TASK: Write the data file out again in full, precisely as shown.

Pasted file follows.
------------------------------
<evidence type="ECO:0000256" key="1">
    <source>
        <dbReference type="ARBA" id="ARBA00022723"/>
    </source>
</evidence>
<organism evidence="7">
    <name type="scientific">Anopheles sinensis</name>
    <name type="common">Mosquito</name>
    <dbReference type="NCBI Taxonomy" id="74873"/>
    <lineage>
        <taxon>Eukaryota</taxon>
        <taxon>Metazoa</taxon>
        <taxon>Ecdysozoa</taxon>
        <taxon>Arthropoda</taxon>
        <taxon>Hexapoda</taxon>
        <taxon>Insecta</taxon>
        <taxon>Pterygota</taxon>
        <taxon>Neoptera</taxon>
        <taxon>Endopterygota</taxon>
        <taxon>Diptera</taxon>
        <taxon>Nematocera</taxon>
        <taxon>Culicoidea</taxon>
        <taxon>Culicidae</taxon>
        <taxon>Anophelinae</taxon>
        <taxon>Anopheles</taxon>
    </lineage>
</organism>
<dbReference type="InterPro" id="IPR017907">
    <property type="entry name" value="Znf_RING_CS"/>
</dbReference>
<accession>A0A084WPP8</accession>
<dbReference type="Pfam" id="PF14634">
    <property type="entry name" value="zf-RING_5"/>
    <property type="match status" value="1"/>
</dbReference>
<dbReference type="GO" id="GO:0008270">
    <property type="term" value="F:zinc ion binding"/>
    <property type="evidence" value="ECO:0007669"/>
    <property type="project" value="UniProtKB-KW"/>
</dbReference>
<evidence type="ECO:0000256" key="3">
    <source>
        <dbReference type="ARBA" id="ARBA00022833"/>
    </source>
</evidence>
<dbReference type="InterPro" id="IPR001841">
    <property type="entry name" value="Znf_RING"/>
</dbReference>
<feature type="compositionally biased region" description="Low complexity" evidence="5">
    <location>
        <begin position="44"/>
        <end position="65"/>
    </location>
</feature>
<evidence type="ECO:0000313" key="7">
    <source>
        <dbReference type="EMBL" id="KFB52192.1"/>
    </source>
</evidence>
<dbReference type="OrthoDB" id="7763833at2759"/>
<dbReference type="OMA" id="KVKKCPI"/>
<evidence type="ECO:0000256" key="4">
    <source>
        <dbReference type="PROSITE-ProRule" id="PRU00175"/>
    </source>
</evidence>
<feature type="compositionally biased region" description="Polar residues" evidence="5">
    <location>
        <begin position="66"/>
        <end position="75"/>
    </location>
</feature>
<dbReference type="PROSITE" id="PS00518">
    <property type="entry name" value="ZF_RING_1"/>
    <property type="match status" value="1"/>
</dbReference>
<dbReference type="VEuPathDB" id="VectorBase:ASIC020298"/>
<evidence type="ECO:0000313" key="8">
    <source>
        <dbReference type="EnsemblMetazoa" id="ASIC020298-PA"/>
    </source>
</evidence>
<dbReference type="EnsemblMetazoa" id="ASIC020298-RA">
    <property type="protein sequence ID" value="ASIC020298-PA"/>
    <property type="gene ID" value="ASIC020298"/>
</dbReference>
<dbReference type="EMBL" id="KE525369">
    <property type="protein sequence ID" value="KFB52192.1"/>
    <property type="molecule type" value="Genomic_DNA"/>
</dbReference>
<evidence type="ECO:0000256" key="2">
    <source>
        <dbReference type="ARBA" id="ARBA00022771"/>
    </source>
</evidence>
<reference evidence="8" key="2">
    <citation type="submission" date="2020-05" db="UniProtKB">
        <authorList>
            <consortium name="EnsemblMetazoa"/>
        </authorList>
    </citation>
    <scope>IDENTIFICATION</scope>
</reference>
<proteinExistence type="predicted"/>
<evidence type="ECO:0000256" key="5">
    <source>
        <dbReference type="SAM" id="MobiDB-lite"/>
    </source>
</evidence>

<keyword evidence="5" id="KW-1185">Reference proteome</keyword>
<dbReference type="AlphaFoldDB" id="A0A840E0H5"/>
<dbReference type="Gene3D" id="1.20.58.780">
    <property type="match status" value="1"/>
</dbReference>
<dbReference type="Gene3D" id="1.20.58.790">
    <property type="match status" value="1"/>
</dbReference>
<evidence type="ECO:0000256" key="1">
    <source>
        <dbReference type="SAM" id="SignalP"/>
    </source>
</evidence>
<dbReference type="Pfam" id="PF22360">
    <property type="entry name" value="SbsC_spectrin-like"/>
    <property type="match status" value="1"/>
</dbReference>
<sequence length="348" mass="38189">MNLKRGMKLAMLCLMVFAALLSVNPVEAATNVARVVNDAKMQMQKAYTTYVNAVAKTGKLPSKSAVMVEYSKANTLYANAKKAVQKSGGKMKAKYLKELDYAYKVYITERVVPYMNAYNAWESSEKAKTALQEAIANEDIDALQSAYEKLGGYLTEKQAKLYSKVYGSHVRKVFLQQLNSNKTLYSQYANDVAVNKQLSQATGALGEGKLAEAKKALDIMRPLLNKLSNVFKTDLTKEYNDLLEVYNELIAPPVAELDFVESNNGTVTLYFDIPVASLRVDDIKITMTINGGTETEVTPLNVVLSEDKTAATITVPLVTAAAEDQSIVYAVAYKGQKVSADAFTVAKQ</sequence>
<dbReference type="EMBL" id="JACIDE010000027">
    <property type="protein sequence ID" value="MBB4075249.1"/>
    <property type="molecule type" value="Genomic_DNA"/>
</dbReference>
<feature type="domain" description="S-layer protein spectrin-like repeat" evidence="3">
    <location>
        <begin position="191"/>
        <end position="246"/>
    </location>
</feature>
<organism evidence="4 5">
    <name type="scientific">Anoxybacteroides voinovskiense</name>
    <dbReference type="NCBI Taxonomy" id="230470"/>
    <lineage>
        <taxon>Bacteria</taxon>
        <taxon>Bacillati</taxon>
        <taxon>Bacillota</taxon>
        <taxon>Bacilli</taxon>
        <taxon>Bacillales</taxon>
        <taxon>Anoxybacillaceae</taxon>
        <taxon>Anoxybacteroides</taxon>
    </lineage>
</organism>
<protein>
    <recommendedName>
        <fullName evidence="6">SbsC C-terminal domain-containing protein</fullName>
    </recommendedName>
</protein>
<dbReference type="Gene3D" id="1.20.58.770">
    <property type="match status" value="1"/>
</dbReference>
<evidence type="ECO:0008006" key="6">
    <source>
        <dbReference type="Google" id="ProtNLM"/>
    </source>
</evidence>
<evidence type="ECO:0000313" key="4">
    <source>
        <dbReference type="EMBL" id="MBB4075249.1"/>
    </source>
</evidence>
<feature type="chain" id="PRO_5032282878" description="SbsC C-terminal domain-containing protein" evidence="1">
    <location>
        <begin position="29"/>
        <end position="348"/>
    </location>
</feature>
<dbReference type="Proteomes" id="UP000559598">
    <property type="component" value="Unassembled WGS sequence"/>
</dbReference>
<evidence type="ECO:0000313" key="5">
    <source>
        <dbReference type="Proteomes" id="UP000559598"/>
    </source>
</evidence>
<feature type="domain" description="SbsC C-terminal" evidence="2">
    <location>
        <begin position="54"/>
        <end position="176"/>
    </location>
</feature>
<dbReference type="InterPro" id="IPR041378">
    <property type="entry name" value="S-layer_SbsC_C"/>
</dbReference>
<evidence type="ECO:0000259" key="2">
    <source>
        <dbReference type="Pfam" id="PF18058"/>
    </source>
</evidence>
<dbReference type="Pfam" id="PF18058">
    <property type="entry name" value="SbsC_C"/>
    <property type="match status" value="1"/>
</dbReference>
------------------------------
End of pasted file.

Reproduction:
<evidence type="ECO:0000256" key="1">
    <source>
        <dbReference type="ARBA" id="ARBA00022723"/>
    </source>
</evidence>
<organism evidence="7">
    <name type="scientific">Anopheles sinensis</name>
    <name type="common">Mosquito</name>
    <dbReference type="NCBI Taxonomy" id="74873"/>
    <lineage>
        <taxon>Eukaryota</taxon>
        <taxon>Metazoa</taxon>
        <taxon>Ecdysozoa</taxon>
        <taxon>Arthropoda</taxon>
        <taxon>Hexapoda</taxon>
        <taxon>Insecta</taxon>
        <taxon>Pterygota</taxon>
        <taxon>Neoptera</taxon>
        <taxon>Endopterygota</taxon>
        <taxon>Diptera</taxon>
        <taxon>Nematocera</taxon>
        <taxon>Culicoidea</taxon>
        <taxon>Culicidae</taxon>
        <taxon>Anophelinae</taxon>
        <taxon>Anopheles</taxon>
    </lineage>
</organism>
<dbReference type="InterPro" id="IPR017907">
    <property type="entry name" value="Znf_RING_CS"/>
</dbReference>
<accession>A0A084WPP8</accession>
<dbReference type="Pfam" id="PF14634">
    <property type="entry name" value="zf-RING_5"/>
    <property type="match status" value="1"/>
</dbReference>
<dbReference type="GO" id="GO:0008270">
    <property type="term" value="F:zinc ion binding"/>
    <property type="evidence" value="ECO:0007669"/>
    <property type="project" value="UniProtKB-KW"/>
</dbReference>
<evidence type="ECO:0000256" key="3">
    <source>
        <dbReference type="ARBA" id="ARBA00022833"/>
    </source>
</evidence>
<dbReference type="InterPro" id="IPR001841">
    <property type="entry name" value="Znf_RING"/>
</dbReference>
<feature type="compositionally biased region" description="Low complexity" evidence="5">
    <location>
        <begin position="44"/>
        <end position="65"/>
    </location>
</feature>
<evidence type="ECO:0000313" key="7">
    <source>
        <dbReference type="EMBL" id="KFB52192.1"/>
    </source>
</evidence>
<dbReference type="OrthoDB" id="7763833at2759"/>
<dbReference type="OMA" id="KVKKCPI"/>
<evidence type="ECO:0000256" key="4">
    <source>
        <dbReference type="PROSITE-ProRule" id="PRU00175"/>
    </source>
</evidence>
<feature type="compositionally biased region" description="Polar residues" evidence="5">
    <location>
        <begin position="66"/>
        <end position="75"/>
    </location>
</feature>
<dbReference type="PROSITE" id="PS00518">
    <property type="entry name" value="ZF_RING_1"/>
    <property type="match status" value="1"/>
</dbReference>
<dbReference type="VEuPathDB" id="VectorBase:ASIC020298"/>
<evidence type="ECO:0000313" key="8">
    <source>
        <dbReference type="EnsemblMetazoa" id="ASIC020298-PA"/>
    </source>
</evidence>
<dbReference type="EnsemblMetazoa" id="ASIC020298-RA">
    <property type="protein sequence ID" value="ASIC020298-PA"/>
    <property type="gene ID" value="ASIC020298"/>
</dbReference>
<dbReference type="EMBL" id="KE525369">
    <property type="protein sequence ID" value="KFB52192.1"/>
    <property type="molecule type" value="Genomic_DNA"/>
</dbReference>
<evidence type="ECO:0000256" key="2">
    <source>
        <dbReference type="ARBA" id="ARBA00022771"/>
    </source>
</evidence>
<reference evidence="8" key="2">
    <citation type="submission" date="2020-05" db="UniProtKB">
        <authorList>
            <consortium name="EnsemblMetazoa"/>
        </authorList>
    </citation>
    <scope>IDENTIFICATION</scope>
</reference>
<proteinExistence type="predicted"/>
<evidence type="ECO:0000256" key="5">
    <source>
        <dbReference type="SAM" id="MobiDB-lite"/>
    </source>
</evidence>

<keyword evidence="5" id="KW-1185">Reference proteome</keyword>
<dbReference type="AlphaFoldDB" id="A0A840E0H5"/>
<dbReference type="Gene3D" id="1.20.58.780">
    <property type="match status" value="1"/>
</dbReference>
<dbReference type="Gene3D" id="1.20.58.790">
    <property type="match status" value="1"/>
</dbReference>
<evidence type="ECO:0000256" key="1">
    <source>
        <dbReference type="SAM" id="SignalP"/>
    </source>
</evidence>
<dbReference type="Pfam" id="PF22360">
    <property type="entry name" value="SbsC_spectrin-like"/>
    <property type="match status" value="1"/>
</dbReference>
<sequence length="348" mass="38189">MNLKRGMKLAMLCLMVFAALLSVNPVEAATNVARVVNDAKMQMQKAYTTYVNAVAKTGKLPSKSAVMVEYSKANTLYANAKKAVQKSGGKMKAKYLKELDYAYKVYITERVVPYMNAYNAWESSEKAKTALQEAIANEDIDALQSAYEKLGGYLTEKQAKLYSKVYGSHVRKVFLQQLNSNKTLYSQYANDVAVNKQLSQATGALGEGKLAEAKKALDIMRPLLNKLSNVFKTDLTKEYNDLLEVYNELIAPPVAELDFVESNNGTVTLYFDIPVASLRVDDIKITMTINGGTETEVTPLNVVLSEDKTAATITVPLVTAAAEDQSIVYAVAYKGQKVSADAFTVAKQ</sequence>
<dbReference type="EMBL" id="JACIDE010000027">
    <property type="protein sequence ID" value="MBB4075249.1"/>
    <property type="molecule type" value="Genomic_DNA"/>
</dbReference>
<feature type="domain" description="S-layer protein spectrin-like repeat" evidence="3">
    <location>
        <begin position="191"/>
        <end position="246"/>
    </location>
</feature>
<organism evidence="4 5">
    <name type="scientific">Anoxybacteroides voinovskiense</name>
    <dbReference type="NCBI Taxonomy" id="230470"/>
    <lineage>
        <taxon>Bacteria</taxon>
        <taxon>Bacillati</taxon>
        <taxon>Bacillota</taxon>
        <taxon>Bacilli</taxon>
        <taxon>Bacillales</taxon>
        <taxon>Anoxybacillaceae</taxon>
        <taxon>Anoxybacteroides</taxon>
    </lineage>
</organism>
<protein>
    <recommendedName>
        <fullName evidence="6">SbsC C-terminal domain-containing protein</fullName>
    </recommendedName>
</protein>
<dbReference type="Gene3D" id="1.20.58.770">
    <property type="match status" value="1"/>
</dbReference>
<evidence type="ECO:0008006" key="6">
    <source>
        <dbReference type="Google" id="ProtNLM"/>
    </source>
</evidence>
<evidence type="ECO:0000313" key="4">
    <source>
        <dbReference type="EMBL" id="MBB4075249.1"/>
    </source>
</evidence>
<feature type="chain" id="PRO_5032282878" description="SbsC C-terminal domain-containing protein" evidence="1">
    <location>
        <begin position="29"/>
        <end position="348"/>
    </location>
</feature>
<dbReference type="Proteomes" id="UP000559598">
    <property type="component" value="Unassembled WGS sequence"/>
</dbReference>
<evidence type="ECO:0000313" key="5">
    <source>
        <dbReference type="Proteomes" id="UP000559598"/>
    </source>
</evidence>
<feature type="domain" description="SbsC C-terminal" evidence="2">
    <location>
        <begin position="54"/>
        <end position="176"/>
    </location>
</feature>
<dbReference type="InterPro" id="IPR041378">
    <property type="entry name" value="S-layer_SbsC_C"/>
</dbReference>
<evidence type="ECO:0000259" key="2">
    <source>
        <dbReference type="Pfam" id="PF18058"/>
    </source>
</evidence>
<dbReference type="Pfam" id="PF18058">
    <property type="entry name" value="SbsC_C"/>
    <property type="match status" value="1"/>
</dbReference>